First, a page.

Kenneth’s BEEcycle Makes its Mark
15 Jun 2009
Kenneth’s mission to make composting and recycling in the home more accessible to all.
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Every year, more than six million tonnes of food waste is thrown away in the UK. So, 24-year-old biochemistry graduate Kenneth Cheung decided to find a way to make composting and recycling in the home more accessible.
Inspired by the government’s attempts to divert food waste from landfill sites, Kenneth was keen to set up a company that could help. “Originally my plan was to use worms and micro-organisms for food waste processing,” he explains, “but a composting firm would require a huge amount of initial investment. I needed a stepping stone.” With incubation support and vital funding from the Environment Centre at Lancaster University, he was able to set up the company BEEcycle.
Kenneth’s attention was soon caught by a self-watering plant pot his friend had designed. “I saw a lot of potential in the product. I realised that there wasn’t an educational tool to teach kids about recycling, so knowing that worms and microbes can speed up composting, we combined the two to create The OvO.”
After initial success, the product was taken into a number of UK schools. A miniature ecosystem, it allowed pupils to observe composting in action, from the breakdown of food into the soil and from the soil back to the plant again. BEEcycle also provides a service that assists schools in finding the necessary funding to buy the relevant materials.
“After The OvO was up and running, I knew their was still potential in a food waste collection service and processing business,” Kenneth says. “We consulted with the University catering department and then built two medium-size wormery machines to help them recycle their food waste on site.”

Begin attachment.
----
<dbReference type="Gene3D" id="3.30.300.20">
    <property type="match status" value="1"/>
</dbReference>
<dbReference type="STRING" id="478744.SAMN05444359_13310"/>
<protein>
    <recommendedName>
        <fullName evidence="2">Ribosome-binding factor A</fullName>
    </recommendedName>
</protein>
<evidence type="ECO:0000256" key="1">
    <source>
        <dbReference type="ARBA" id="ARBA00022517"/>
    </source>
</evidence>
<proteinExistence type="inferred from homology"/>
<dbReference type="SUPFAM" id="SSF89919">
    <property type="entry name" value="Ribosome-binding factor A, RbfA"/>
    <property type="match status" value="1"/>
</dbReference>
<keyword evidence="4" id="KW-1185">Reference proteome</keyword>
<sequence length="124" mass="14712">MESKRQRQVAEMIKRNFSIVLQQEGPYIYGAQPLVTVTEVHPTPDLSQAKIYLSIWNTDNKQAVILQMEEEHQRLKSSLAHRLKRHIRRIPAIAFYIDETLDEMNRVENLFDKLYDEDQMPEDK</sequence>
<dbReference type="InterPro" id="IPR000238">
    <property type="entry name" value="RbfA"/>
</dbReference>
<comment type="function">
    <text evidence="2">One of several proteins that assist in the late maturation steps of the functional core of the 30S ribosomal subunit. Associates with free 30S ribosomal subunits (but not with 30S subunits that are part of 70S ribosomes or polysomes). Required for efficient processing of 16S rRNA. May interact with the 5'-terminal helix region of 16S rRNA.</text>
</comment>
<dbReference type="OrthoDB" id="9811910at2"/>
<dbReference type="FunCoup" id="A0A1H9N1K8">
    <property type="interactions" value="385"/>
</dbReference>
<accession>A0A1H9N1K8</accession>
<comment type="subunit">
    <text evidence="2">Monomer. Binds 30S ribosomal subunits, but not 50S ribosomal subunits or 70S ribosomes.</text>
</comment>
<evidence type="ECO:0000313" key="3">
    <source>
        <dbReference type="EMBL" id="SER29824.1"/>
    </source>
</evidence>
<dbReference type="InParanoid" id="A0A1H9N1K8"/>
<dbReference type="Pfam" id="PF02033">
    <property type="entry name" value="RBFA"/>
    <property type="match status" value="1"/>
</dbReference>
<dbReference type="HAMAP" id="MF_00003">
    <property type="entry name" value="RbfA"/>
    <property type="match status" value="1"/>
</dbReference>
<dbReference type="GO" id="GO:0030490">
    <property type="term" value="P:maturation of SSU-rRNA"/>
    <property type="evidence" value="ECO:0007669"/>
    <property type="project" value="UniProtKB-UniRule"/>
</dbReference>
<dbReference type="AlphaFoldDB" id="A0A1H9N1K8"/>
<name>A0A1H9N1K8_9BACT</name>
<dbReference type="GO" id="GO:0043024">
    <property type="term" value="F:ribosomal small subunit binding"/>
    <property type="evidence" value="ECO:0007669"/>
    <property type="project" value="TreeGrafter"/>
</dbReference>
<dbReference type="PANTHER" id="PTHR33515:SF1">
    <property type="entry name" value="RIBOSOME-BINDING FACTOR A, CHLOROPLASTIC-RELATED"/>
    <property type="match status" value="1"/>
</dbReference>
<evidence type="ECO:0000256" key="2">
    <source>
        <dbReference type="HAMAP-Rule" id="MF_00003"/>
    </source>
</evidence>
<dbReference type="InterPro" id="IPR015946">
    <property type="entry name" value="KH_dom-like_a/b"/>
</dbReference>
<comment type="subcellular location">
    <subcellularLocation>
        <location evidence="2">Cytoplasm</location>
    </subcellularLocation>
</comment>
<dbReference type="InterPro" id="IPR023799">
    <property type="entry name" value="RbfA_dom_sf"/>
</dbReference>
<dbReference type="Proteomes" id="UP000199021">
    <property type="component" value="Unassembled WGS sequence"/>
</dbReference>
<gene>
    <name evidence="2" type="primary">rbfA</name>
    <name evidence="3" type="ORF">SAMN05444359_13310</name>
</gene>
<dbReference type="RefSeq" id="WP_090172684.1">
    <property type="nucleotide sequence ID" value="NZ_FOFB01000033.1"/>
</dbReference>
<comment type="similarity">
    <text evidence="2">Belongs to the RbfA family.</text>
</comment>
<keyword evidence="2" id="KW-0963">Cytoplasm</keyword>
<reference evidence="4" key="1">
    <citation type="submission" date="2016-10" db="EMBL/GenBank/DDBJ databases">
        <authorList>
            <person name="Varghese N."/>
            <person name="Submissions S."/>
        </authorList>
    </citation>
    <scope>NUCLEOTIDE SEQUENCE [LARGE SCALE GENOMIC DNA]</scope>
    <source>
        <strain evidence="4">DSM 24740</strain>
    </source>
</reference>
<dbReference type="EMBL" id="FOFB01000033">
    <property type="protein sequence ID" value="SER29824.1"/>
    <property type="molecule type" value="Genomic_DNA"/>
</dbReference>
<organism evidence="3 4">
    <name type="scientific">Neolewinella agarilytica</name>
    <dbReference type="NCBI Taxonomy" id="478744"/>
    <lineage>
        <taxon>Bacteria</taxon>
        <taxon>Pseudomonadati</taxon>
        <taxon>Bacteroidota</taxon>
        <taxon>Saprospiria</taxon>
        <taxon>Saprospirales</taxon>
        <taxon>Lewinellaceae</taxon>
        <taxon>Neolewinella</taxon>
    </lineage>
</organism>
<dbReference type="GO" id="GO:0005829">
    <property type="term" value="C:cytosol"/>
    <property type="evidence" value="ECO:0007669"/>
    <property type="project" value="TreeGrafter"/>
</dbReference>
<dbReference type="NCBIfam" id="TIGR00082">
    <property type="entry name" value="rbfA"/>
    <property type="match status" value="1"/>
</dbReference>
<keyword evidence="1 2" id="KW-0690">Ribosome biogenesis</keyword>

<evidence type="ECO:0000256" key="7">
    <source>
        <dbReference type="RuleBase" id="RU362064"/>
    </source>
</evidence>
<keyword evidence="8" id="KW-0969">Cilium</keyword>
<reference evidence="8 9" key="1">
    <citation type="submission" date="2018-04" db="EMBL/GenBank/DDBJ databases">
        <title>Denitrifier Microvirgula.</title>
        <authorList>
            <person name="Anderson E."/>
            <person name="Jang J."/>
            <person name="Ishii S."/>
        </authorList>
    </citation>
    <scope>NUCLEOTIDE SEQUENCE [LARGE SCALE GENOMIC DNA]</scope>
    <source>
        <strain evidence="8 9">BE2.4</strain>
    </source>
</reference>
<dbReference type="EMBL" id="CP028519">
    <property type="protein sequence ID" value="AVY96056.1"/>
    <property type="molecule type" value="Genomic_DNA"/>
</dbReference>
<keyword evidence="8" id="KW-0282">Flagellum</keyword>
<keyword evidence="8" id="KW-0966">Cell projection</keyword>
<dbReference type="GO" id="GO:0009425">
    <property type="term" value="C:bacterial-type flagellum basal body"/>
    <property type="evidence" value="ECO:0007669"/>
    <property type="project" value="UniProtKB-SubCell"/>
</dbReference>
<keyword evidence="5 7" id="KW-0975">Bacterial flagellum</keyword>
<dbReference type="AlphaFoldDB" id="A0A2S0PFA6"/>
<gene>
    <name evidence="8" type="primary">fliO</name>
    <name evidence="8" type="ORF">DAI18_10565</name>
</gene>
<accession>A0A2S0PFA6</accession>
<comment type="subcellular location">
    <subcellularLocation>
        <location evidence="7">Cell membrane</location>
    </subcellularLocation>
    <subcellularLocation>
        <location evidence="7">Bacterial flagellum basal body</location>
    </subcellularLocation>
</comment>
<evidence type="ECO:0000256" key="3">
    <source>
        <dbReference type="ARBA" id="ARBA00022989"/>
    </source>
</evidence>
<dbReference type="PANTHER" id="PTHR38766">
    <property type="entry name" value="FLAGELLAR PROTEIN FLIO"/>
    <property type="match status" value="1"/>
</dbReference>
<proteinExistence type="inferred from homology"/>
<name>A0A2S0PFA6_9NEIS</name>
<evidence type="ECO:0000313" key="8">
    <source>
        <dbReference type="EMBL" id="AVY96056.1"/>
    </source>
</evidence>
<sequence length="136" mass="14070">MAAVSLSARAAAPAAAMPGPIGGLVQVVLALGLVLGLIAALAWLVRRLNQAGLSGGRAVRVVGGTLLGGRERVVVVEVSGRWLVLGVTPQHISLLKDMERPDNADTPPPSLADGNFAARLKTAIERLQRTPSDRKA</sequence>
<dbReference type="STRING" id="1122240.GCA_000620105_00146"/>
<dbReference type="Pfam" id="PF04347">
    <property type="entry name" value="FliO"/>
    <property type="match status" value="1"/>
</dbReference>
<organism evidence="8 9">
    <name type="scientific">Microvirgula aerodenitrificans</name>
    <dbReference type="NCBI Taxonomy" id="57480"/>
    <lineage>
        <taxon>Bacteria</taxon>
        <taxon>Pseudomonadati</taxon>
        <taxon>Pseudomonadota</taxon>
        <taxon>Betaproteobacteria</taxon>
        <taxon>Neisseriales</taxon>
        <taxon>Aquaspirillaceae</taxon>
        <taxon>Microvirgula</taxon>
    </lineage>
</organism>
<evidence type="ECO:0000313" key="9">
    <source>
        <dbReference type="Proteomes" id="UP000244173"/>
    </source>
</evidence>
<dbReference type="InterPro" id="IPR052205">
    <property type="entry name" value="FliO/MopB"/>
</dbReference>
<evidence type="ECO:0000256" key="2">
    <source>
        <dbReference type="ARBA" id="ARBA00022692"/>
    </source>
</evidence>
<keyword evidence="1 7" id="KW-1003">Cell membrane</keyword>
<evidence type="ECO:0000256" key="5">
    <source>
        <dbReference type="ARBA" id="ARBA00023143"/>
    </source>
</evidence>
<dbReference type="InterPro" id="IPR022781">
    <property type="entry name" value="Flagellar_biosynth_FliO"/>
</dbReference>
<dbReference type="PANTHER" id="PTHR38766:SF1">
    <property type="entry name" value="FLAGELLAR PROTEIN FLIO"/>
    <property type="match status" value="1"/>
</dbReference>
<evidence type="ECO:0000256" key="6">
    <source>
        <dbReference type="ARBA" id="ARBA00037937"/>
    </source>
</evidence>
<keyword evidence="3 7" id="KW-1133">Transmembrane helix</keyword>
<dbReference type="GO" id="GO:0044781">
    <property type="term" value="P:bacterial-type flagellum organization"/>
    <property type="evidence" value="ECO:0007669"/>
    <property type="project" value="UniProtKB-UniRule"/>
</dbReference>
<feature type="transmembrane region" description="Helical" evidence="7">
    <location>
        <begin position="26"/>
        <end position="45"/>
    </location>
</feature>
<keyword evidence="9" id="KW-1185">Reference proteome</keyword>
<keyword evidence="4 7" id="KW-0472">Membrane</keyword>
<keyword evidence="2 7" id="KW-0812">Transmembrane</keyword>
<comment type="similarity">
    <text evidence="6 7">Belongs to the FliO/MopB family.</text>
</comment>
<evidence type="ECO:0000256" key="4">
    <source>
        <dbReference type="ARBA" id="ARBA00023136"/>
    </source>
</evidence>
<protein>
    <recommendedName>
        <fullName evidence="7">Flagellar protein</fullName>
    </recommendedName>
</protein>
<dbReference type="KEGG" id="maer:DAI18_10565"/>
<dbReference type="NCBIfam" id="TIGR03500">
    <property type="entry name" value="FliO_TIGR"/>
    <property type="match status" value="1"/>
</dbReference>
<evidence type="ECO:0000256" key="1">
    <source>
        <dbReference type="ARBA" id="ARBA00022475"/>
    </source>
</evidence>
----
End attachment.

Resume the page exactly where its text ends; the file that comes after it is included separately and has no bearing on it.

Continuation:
Kenneth’s website also features The Bokashi, a fantastic solution that uses microbial technology to ferment waste in just two weeks — even leftover meat and cooked food. Once fermentation is completed, the ‘bokashied waste’ can be dug into the soil to break down naturally in 30–45 days, which is 12 times the speed of traditional composting. To top this, the process produces a sweet smelling liquid that can be diluted down to make plant fertiliser, or even drain cleaner, making full use of all the waste.
The Ovetto, another eco-design, not only banishes the unsightly presence of separate recycling bins but also saves space by containing the items in a single unit. The bin rotates to where you want to insert your rubbish and crushes bottles and cartons to a smaller size.
Kenneth recently won the Lancaster Environment Centre ‘Business Creation Competition’ and was nominated for this year’s ‘Make your Mark ’ Enterprising Young Brit’ award.
Contact: BEEcycle Ltd.,
Left: Kenneth Cheung with The OvO. Photo: courtesy of BEEcycle
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